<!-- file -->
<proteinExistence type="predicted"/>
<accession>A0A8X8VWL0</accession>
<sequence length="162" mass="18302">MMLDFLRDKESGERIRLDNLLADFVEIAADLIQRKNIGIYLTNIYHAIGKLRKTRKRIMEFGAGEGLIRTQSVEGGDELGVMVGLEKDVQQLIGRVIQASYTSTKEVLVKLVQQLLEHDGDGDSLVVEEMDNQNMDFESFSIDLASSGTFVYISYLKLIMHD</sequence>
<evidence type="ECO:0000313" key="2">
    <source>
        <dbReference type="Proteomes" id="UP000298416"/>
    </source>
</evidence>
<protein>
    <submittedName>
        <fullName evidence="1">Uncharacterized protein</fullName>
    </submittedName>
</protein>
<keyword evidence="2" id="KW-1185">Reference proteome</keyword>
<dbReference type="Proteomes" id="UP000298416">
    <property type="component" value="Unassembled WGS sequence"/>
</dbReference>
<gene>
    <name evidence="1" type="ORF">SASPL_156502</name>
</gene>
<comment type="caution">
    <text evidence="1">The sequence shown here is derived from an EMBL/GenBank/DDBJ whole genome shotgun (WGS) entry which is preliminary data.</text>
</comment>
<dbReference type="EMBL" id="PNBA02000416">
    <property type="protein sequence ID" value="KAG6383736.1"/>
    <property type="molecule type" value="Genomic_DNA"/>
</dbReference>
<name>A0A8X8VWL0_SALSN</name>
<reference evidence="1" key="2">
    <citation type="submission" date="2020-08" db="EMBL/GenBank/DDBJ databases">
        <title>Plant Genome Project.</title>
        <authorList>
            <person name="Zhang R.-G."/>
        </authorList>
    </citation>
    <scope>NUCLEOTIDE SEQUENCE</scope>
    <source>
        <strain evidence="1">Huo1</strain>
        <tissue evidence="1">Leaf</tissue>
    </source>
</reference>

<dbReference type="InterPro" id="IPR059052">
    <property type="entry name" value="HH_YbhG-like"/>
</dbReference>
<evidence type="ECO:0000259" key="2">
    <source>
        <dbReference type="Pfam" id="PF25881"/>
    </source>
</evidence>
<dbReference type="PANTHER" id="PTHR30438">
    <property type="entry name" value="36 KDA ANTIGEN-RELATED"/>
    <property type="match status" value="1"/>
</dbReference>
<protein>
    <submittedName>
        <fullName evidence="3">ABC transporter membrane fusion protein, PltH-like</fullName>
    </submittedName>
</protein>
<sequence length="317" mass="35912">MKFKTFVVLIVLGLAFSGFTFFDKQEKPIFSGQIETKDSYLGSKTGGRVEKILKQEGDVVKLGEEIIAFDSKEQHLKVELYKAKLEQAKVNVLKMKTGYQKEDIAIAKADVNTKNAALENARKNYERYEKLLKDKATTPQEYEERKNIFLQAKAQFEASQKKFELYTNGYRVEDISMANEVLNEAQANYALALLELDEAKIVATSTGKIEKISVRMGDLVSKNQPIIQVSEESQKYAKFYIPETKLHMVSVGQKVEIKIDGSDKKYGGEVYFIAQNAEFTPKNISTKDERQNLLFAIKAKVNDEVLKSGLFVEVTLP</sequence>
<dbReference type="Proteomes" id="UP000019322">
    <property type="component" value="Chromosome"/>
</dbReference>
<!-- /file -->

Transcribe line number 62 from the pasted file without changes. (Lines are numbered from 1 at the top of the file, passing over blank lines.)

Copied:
</dbReference>